Wednesday, November 6, 2013

Removing dependency on jQuery

Recently I've been working on removing jQuery from pdf2htmlEX.js.

jQuery was initially introduced as a handy cross-platform JavaScript syntax. Until recently, I didn't realized that IE(>=9) had already implemented most standard JavaScript APIs. I was still thinking about attachEvent vs addEventListener at that time.

A few days ago when I was trying to optimizing JS code, I found jQuery is really large (~90K minimized), while all other js and css files are no bigger than ~10K in total. Also lots of results from show that jQuery is really slow.

Currently most jQuery functions have been replaced with standard JavaScript APIs, except for $.extend and $.ajax, which will be worked out soon. Another exception is Element.classList which is not implemented in IE9, but I've copied a JS snippet from PDF.js for that.

I can indeed feel a boost on performance after the removal of jQuery, but the modification is likely to cause regression, although I've checked for each API I used.  I've tested the code on Firefox/Chrome on Linux, and I'll test on others as well.

Target browsers:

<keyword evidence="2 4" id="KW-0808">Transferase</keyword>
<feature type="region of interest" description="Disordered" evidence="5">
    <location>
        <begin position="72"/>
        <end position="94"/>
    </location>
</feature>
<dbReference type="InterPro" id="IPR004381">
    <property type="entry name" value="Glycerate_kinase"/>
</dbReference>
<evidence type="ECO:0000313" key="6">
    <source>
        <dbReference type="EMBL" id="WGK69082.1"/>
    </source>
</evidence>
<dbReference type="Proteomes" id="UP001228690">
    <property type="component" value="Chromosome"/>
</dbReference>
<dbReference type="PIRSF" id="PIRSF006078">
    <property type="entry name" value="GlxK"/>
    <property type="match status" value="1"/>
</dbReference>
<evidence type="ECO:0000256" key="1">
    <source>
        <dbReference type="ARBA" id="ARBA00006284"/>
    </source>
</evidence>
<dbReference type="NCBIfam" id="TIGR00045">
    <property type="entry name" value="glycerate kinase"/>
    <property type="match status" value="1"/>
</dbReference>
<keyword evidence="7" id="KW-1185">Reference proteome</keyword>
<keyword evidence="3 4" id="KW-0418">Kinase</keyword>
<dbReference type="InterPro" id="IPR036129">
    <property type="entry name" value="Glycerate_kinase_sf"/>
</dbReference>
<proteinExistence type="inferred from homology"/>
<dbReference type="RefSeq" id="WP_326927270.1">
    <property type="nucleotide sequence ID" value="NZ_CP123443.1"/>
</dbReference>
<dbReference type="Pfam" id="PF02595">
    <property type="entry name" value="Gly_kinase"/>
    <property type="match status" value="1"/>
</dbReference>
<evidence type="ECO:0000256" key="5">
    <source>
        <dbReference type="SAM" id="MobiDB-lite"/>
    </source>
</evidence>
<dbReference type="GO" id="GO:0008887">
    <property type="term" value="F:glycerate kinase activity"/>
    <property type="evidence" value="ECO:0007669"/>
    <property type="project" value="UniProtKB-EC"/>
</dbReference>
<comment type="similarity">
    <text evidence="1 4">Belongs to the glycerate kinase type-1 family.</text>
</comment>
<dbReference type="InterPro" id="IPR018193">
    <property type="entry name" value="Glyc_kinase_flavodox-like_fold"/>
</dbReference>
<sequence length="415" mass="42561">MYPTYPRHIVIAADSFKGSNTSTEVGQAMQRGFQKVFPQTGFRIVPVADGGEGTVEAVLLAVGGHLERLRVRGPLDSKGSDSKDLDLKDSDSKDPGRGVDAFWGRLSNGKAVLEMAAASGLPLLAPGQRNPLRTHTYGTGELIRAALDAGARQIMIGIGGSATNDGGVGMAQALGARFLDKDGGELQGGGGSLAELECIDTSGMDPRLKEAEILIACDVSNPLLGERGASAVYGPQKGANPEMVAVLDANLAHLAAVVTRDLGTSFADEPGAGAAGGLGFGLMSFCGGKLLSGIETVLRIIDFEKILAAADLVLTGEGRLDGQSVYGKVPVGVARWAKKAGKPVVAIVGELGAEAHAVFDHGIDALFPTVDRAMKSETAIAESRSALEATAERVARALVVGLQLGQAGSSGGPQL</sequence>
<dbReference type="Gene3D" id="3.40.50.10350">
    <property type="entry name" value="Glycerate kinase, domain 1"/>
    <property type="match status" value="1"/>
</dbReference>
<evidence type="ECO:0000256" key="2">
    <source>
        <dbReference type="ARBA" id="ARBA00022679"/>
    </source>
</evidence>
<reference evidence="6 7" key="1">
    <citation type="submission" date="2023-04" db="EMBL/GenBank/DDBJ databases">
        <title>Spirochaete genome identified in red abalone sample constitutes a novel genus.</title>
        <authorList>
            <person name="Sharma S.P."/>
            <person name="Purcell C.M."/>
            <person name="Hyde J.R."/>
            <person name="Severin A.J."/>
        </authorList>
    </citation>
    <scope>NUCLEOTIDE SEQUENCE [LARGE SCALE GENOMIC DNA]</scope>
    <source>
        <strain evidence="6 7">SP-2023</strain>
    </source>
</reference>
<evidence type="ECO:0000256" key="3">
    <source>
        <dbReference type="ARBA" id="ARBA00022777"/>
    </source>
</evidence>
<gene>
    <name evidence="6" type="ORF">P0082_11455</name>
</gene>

- IE >= 9
- Recent versions of Firefox / Chrome / Safari

Please help test (the git version of) pdf2htmlEX with your browser and file bugs if any. Thanks!

Thursday, October 17, 2013

pdf2htmlEX v0.10 is out

pdf2htmlEX v0.10 is out, bringing experimental support for SVG image and Type 3 fonts.


* Lots of code cleaning
* Logo as loading indicator
* Add a logo
* Remove several CSS prefixes
* Background image optimization
* Support output background image in JPEG (--bg-format jpg)
* [Experimental] Support output background image in SVG (--bg-format svg)
* [Experimental] Support Type 3 fonts
* New options
--font-format (same as --font-suffix, but without the leading dot)

* Deprecated options:

Thursday, September 26, 2013

pdf2htmlEX got a logo

I managed to craft a logo with Inkscape, which is basically an emblem of "<pdf>". Perhaps it is not of much use, but I just hope that it can help visualizing the concept.

The images are located in the logo/ folder, all of them are licensed under CC-BY 3.0.

Friday, September 20, 2013

Preliminary support for Type 3 fonts

I'm happy to announce that a preliminary support for type 3 fonts has been added to pdf2htmlEX. For now 2 simple PDFs from PDF.js are passed:

This feature is actually one of the features that I want to implement the most, since the very beginning. Another one is generating background images in SVG, a preliminary version of which has also just been added.